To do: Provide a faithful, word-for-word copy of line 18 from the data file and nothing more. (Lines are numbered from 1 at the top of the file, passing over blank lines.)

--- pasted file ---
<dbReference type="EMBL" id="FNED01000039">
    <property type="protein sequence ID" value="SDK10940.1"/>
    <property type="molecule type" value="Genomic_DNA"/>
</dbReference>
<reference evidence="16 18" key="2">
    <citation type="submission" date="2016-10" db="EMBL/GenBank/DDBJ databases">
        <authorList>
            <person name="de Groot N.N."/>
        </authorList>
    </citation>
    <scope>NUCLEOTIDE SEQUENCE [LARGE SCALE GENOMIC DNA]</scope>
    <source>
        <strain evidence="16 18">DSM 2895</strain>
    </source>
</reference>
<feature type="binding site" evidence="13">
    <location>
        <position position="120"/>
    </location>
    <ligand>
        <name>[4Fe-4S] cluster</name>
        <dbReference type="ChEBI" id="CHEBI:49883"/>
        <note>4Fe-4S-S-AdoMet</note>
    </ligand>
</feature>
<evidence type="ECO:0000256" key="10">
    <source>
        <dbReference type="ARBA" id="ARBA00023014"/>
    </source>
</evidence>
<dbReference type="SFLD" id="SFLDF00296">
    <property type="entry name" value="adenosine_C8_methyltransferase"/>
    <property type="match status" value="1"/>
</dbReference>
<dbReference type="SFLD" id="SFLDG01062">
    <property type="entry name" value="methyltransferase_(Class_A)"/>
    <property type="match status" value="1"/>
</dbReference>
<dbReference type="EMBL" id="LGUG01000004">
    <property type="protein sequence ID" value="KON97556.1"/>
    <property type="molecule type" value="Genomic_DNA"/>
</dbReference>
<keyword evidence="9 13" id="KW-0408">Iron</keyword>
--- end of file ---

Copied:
        <position position="120"/>